A recent order from the Federal Circuit serves as a good reminder that a party’s statements in its ANDA may be used against the party in litigation. Intendis GmbH v. Glenmark Pharms. Inc., 822 F.3d 1355 (Fed. Cir. 2016). The Court relied on statements in the ANDA about the function of the claimed excipients to conclude that a different excipient satisfied those claim elements under the doctrine of equivalents.
The Federal Circuit affirmed the district court’s determination that Glenmark’s generic version of Finacea® Gel infringed an Intendis’ patent under the doctrine of equivalents. The central dispute was whether the excipient isopropyl myristate in Glenmark’s generic product met the claim elements of triglyceride and lecithin under the doctrine of equivalents. The district applied the function-way-result test and concluded it did. On appeal, Glenmark challenged the district court’s finding with respect to the function portion of the tripartite test. Several experts had testified that the claimed excipients could act as “penetration enhancers” and nothing in the record indicated that they could not.
On appeal, Glenmark argued that the patentee had failed to prove that the function of the claimed excipients was as penetration enhancers. Glenmark based its argument of the absence of such evidence in the record, including the lack of any statements in the specification indicating that this was the function of the claimed excipients. The Federal Circuit found no clear error in the district court’s finding. The Federal Circuit held that it is not necessary that the specification describe the function of each claim element; instead, the court should determine what a POSA would have considered the function of the claimed element to be. The Federal Circuit then found that Glenmark’s repeated statements in its ANDA that the claimed excipients function as penetration enhancers tended to show that one skilled in the art would have understood them to function as penetration enhancers. As the Court explained, “[f]atal to Glenmark’s argument is its own ANDA submission to the FDA repeatedly referring to the claimed excipients (triglyceride and lecithin) as penetration enhancers.” Glenmark counsel’s arguments during the Federal Circuit hearing that the FDA statements were a “guess” and “wrong” were insufficient to persuade the panel. Therefore, the Federal Circuit held that the district court did not clearly err in its finding regarding infringement under the doctrine of equivalents.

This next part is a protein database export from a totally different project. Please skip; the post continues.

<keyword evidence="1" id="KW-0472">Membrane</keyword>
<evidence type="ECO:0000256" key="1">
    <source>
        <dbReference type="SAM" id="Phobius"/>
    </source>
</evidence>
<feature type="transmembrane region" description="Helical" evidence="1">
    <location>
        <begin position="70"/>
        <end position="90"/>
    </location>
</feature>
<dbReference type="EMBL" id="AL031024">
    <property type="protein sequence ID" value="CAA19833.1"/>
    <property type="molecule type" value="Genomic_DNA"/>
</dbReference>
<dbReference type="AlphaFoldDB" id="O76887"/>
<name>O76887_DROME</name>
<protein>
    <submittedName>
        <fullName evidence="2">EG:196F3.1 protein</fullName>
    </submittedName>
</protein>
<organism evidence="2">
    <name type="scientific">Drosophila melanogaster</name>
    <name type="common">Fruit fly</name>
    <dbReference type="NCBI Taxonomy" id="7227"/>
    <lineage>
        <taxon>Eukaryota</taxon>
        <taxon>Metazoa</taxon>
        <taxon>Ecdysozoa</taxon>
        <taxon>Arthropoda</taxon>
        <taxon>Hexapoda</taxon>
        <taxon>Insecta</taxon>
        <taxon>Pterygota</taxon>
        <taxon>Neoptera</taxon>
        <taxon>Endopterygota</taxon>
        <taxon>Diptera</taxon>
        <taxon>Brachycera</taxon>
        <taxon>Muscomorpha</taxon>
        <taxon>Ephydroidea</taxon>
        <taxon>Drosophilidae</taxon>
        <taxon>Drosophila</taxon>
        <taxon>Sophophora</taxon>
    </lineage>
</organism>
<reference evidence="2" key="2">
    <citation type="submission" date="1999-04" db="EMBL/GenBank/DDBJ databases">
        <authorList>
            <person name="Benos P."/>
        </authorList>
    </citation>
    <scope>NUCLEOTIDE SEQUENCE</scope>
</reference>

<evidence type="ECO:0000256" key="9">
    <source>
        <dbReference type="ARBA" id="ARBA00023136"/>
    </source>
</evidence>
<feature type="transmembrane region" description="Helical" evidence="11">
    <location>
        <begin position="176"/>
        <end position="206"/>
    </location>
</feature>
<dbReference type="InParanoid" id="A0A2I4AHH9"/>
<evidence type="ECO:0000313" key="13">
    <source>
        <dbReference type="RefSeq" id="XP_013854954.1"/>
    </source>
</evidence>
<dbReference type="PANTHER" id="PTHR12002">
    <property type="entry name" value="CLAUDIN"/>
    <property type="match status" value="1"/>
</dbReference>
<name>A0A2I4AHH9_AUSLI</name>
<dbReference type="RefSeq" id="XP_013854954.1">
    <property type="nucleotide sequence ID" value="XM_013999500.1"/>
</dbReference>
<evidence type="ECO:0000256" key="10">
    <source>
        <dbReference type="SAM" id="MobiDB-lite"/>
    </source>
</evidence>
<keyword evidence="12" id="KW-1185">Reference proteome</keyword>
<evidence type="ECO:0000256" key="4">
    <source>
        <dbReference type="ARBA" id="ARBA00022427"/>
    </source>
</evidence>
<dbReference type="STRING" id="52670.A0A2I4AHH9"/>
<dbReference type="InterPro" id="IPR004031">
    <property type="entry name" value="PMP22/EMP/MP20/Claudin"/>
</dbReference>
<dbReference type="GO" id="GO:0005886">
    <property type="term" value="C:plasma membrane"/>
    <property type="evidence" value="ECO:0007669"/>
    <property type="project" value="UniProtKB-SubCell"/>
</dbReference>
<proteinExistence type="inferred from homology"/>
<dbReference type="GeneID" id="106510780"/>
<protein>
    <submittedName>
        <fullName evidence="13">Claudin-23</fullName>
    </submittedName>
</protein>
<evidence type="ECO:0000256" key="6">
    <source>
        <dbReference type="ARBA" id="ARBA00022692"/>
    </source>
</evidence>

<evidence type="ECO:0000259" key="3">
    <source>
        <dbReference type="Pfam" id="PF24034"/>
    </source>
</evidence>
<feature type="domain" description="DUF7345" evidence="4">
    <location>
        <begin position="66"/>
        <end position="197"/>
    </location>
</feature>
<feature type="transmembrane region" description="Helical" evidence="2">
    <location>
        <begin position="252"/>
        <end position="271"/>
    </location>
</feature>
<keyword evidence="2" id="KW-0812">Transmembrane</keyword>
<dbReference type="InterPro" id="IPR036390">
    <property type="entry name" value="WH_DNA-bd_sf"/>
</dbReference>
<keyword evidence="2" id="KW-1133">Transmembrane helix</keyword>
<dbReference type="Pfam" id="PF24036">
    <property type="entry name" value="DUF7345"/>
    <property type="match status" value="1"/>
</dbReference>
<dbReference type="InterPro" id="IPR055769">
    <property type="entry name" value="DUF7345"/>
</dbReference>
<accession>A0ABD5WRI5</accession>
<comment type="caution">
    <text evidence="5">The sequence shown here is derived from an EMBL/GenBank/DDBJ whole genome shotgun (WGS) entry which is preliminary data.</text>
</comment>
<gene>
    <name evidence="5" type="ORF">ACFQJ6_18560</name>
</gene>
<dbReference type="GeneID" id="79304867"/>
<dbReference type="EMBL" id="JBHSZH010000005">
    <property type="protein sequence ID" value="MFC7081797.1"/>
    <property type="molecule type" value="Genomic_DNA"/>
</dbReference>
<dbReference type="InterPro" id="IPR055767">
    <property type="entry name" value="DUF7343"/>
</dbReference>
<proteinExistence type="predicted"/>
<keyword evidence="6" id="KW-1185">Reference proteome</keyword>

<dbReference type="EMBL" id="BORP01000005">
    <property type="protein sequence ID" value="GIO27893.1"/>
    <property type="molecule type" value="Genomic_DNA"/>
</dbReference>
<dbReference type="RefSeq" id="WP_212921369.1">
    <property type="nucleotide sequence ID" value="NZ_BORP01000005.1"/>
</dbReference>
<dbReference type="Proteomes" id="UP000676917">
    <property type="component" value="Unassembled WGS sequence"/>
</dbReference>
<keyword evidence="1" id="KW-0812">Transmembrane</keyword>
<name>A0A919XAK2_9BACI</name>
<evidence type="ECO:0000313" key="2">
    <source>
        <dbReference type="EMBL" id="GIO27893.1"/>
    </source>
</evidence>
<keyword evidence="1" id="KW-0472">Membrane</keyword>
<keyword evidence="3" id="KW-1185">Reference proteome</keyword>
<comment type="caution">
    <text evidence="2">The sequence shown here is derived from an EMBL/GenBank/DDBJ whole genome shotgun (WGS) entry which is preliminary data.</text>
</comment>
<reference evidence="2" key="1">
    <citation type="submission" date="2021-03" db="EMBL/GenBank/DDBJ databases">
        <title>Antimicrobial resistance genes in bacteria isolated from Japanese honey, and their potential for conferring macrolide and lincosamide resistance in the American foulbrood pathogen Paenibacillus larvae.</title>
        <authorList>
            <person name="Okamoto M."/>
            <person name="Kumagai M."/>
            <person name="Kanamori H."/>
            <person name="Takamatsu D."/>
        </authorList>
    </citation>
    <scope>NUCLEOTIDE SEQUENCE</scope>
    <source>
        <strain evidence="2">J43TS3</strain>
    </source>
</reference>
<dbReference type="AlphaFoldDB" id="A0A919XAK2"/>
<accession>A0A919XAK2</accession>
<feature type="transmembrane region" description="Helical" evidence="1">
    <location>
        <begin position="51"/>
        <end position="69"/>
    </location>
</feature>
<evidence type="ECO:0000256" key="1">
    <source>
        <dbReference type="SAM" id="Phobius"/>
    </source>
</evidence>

Takeaway: Statements in the ANDA may come back to haunt the generic manufacturer during litigation. The inclusion, whether inadvertent or deliberate, of uncertain or erroneous descriptions may be fatal to later litigation arguments, particularly on the issue of infringement under the doctrine of equivalents.